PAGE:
The impact of my time in Rwanda will be two-fold on multiple levels. First, by sharing my experiences in pediatric emergency medicine, the medical community I work with in Kigali and Butaro will directly have glimpses into common problems, practices, and solutions within my community, and I into theirs. The exchange of resource allocation, hospital flow, location-based differential diagnoses and differing schools of thought will be valuable to take back home. Upon my return to New York, I plan to formally share such lessons through grand rounds and hands-on sessions for my pediatric emergency medicine and emergency medicine colleagues. Second, the roots I create during this visit will help expand our global medical community in so many potential ways that extend far beyond one visit. The team at UGHE and my network (both medical and simulation) will forever have each other as allies for collective growth opportunities. Lastly, I hope the most profound impact lies within the community members of Rwanda. By crossing paths with a young, inspiring group of to-be doctors who are ripe to re-enter their communities as changemakers, I hope my contributions will propel them forward with passion and energy.

Trip Photos & Recap

Rwanda has experienced significant upward economic change over the last 25 years, rebuilding itself after traumatic historic events like the genocide of 1994. One way it paved the road forward was in efforts to address access to health. Statistically, the vast majority of Rwandans live in rural areas of the country, with limited access to healthcare. In partnership with Partners in Health and the Bill and Melinda Gates Foundation, envisioned with the help of Paul Farmer, a new medical school called UGHE was created. The University of Global Health Equity is focused on recruiting local future doctors and establishing a curriculum built on health equity to promote creating the social changemakers of tomorrow.

I came to the main campus of UGHE in the Butaro district as visiting faculty. I helped teach various topics in a “Welcome to Pediatrics” bootcamp. During this week, I taught the basics of pediatric assessment triangles, ETAT (emergency triage assessment and treatment), respiratory distress, seizure management, hyperbilirubinemia, and more. Some of these topics were more in a lecture format, while others were in small group sessions in a flipped-classroom model. During the second week, we hosted a daily morning report led by the medical students, followed by a full day of rounding in the pediatric inpatient wards at the Butaro Hospital.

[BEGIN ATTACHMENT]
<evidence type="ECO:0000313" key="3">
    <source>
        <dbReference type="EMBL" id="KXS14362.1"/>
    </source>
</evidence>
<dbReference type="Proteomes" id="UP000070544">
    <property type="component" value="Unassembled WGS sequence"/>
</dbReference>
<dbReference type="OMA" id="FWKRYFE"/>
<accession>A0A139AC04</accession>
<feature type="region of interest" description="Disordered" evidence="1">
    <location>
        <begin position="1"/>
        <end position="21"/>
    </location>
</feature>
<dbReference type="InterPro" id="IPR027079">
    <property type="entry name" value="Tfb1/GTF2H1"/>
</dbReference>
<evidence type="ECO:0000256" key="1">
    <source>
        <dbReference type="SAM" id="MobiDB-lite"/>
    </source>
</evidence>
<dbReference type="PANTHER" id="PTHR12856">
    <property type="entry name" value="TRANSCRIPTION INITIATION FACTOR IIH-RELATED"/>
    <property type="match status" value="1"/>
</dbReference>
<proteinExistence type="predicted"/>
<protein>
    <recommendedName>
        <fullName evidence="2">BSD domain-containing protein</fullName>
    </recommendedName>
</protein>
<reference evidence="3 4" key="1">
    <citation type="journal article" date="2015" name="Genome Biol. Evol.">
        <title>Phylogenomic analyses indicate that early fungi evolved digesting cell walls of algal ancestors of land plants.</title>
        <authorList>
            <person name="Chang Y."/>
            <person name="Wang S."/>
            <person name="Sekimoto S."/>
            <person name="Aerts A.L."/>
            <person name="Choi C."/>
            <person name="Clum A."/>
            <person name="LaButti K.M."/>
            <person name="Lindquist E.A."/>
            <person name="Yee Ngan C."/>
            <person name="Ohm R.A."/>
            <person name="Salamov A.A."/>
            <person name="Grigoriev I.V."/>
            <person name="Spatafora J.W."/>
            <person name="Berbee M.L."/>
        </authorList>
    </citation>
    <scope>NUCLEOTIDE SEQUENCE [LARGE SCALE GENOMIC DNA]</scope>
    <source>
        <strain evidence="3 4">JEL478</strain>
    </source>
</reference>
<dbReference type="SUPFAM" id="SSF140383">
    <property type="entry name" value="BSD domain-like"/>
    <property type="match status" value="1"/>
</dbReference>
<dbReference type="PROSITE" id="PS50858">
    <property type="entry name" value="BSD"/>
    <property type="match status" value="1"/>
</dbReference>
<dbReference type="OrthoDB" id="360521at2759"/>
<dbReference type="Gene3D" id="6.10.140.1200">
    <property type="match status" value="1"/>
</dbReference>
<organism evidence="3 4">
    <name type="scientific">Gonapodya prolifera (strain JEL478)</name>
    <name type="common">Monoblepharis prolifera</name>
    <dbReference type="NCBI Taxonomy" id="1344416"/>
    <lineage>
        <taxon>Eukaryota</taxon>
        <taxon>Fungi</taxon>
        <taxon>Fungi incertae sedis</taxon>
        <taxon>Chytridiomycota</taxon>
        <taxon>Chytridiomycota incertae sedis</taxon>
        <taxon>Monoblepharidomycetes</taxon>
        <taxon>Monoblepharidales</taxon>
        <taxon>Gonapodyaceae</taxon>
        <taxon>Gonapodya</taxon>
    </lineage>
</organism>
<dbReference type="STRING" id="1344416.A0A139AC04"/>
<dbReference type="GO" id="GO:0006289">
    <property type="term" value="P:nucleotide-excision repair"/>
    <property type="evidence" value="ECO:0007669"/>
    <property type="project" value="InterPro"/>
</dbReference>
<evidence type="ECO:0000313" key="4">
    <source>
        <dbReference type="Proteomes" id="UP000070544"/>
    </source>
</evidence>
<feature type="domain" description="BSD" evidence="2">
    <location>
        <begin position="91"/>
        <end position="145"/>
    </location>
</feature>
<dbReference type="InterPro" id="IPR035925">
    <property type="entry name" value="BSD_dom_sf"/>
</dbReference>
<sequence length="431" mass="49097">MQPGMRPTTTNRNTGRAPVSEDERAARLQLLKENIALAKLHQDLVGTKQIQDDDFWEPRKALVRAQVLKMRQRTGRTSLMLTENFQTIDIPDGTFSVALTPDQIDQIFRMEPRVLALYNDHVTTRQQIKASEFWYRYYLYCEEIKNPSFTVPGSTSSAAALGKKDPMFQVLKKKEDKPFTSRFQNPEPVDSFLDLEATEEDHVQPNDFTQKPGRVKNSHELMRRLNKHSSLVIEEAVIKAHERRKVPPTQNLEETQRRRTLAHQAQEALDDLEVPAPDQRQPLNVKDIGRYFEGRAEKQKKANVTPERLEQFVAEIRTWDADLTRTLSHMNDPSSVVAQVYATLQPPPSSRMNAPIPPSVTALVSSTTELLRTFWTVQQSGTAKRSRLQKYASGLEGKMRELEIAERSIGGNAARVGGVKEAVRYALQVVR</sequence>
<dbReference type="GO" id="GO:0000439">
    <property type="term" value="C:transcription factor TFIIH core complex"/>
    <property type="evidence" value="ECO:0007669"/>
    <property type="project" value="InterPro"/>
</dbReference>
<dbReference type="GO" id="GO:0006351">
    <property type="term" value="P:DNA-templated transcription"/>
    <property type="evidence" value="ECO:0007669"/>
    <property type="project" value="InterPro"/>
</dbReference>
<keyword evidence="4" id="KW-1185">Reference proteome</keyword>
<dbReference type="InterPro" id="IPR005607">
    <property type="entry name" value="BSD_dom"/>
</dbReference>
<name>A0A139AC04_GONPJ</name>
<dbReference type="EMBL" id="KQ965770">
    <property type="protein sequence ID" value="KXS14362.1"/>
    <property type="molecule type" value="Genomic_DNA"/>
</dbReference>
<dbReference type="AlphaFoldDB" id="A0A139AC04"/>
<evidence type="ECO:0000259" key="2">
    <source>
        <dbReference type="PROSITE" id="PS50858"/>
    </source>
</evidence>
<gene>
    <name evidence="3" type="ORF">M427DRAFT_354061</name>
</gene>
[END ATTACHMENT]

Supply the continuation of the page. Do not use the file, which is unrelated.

My experience serving as an educator abroad was equally as challenging as it was rewarding. I often found myself thinking about how I could challenge our students to think beyond the textbooks and lectures. Doing so required observational skills on my part, so that I could really get to know each of the 18 students’ personalities, strengths, and weaknesses and tailor feedback to each of them personally. What warmed my heart the most these two weeks was how kind and open the students were to learning and growing.

I have just returned and I already look forward to future annual visits to a team of students, doctors, and patients who have opened their arms to all of us who visit their beautiful country. I am in awe of this incredible movement to nurture and retain doctors who feel empowered to keep rebuilding their communities centered on equity.